By Suzanne Kelly
President Barack Obama is considering whether to issue an executive order to fill a gap in the country's cybersecurity defenses after Congress failed to move forward cybersecurity legislation last week.
Homeland Security adviser John Brennan said failure to pass legislation that would grant the government more authority in heading off cyber intrusions and attacks, has left a gap that the executive branch is working to fill on an interagency basis, using the resources of the Department of Homeland Security, the National Security Agency and the FBI.
"Executive Orders are a good vehicle to actually direct the departments and agencies to do some certain things to make sure that the nation is protected," Brennan said during a question and answer session at the Council on Foreign Relations in Washington. "We can't wait, so we're doing things, DHS in conjunction with NSA, FBI, others are working to make sure that we are able to better safeguard our environment but also be able to respond but also be able to be resilient."
The Senate bill was considered by many to be a very basic effort to provide a structural security framework for business, in particular for companies that control the country's critical infrastructure, things like the electric grid, water filtration facilities and air traffic control systems. A compromise version of the bill made compliance with basic security measures voluntary.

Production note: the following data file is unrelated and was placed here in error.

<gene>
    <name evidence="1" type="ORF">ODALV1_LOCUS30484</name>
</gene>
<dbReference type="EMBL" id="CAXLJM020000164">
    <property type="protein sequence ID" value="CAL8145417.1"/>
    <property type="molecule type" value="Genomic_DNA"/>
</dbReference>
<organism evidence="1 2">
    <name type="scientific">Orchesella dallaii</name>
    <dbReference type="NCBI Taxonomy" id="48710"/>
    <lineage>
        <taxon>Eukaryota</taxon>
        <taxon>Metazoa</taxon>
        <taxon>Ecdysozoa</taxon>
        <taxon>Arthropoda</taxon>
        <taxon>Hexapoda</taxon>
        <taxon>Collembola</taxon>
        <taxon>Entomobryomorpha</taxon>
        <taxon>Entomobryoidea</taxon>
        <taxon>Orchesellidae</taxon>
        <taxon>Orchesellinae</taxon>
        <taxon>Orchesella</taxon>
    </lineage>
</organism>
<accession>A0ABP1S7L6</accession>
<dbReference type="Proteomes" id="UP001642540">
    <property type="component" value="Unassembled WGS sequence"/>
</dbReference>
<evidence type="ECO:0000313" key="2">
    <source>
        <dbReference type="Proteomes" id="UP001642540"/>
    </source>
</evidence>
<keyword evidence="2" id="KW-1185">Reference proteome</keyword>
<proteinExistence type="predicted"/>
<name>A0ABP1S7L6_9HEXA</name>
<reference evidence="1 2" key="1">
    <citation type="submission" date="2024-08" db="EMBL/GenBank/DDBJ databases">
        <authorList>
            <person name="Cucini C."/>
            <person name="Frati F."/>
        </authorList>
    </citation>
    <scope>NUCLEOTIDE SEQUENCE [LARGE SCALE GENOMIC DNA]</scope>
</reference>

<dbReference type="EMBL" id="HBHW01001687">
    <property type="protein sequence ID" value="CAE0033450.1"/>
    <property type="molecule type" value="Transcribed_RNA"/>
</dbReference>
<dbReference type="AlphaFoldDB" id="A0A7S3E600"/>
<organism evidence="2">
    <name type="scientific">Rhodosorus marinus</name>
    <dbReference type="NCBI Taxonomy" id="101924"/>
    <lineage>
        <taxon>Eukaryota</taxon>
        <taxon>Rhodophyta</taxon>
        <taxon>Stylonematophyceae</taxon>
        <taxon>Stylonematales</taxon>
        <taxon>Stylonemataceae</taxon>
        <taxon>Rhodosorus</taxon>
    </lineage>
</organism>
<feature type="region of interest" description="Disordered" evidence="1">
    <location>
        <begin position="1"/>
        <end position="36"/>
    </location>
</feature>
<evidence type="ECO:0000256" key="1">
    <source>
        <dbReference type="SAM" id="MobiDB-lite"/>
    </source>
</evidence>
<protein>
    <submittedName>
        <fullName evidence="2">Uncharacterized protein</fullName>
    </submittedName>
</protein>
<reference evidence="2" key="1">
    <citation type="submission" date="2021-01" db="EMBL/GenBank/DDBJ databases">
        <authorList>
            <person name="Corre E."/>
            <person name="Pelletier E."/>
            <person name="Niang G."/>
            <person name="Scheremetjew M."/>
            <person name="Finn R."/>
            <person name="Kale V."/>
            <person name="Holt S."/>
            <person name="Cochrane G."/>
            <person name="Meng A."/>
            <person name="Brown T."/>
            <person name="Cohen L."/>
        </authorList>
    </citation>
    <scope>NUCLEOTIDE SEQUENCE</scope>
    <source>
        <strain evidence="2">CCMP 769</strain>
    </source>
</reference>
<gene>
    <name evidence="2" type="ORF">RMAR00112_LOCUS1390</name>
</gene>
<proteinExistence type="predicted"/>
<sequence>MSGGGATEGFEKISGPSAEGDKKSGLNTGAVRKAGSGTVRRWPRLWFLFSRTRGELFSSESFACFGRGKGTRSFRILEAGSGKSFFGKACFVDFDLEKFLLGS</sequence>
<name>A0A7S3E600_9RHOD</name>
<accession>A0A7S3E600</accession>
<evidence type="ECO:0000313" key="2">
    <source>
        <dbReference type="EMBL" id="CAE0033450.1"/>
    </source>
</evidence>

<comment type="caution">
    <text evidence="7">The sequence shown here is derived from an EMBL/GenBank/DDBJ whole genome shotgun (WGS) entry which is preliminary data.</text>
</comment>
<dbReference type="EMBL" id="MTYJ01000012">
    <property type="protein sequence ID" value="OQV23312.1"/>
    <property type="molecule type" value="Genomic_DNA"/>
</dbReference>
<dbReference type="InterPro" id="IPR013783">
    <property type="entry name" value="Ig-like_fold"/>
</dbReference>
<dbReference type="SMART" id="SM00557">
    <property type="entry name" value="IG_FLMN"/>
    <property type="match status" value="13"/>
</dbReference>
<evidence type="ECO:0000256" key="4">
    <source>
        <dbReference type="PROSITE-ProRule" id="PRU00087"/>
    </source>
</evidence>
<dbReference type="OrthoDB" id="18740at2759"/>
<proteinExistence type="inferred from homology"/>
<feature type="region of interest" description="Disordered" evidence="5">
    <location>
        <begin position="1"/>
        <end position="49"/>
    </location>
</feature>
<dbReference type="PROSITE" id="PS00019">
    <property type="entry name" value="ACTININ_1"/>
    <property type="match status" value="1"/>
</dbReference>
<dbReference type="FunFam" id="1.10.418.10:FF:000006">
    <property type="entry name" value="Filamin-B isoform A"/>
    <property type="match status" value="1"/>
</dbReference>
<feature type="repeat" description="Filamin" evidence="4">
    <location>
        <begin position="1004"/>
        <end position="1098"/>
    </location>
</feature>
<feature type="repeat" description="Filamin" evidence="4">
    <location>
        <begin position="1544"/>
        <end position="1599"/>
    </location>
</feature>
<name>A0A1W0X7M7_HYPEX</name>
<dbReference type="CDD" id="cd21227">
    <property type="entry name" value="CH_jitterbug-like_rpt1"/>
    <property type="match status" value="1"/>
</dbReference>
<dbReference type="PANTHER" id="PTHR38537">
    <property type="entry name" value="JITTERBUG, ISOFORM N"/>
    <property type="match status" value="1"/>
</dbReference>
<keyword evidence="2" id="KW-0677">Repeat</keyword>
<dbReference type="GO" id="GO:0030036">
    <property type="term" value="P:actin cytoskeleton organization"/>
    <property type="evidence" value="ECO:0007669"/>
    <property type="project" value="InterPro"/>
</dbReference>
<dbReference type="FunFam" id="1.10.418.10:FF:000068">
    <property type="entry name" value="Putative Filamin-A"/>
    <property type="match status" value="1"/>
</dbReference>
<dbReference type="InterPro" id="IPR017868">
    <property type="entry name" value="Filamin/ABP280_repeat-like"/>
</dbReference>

Brennan said a top priority for the administration is making sure that if hackers or "bad guys" as he put it, are able to take down some part of the nation's critical infrastructure that the government would be able to recover quickly.
"Believe me, the critical infrastructure of this country is under threat and the technology - whether it be foreign states or cyberhackers and others - they are developing advance technologies and we have to improve our defenses on this issue," said Brennan.
Government agencies are seeing cyberintrusions focused on gathering information, data, sometimes trade secrets, but he worries about what comes next, particularly when it comes to safeguarding the country's critical infrastructure, he said.
"The next step is again the disruptive, disabling, disruptive types of attacks and so electric grids, water treatment facilities, mass transportation systems, railways and trains," said Brennan.
"If those intruders get into those systems and then can determine how they can in fact interfere in the command and control systems of these systems, they can do things, they can put trains onto the same tracks, they can bring down electric grid."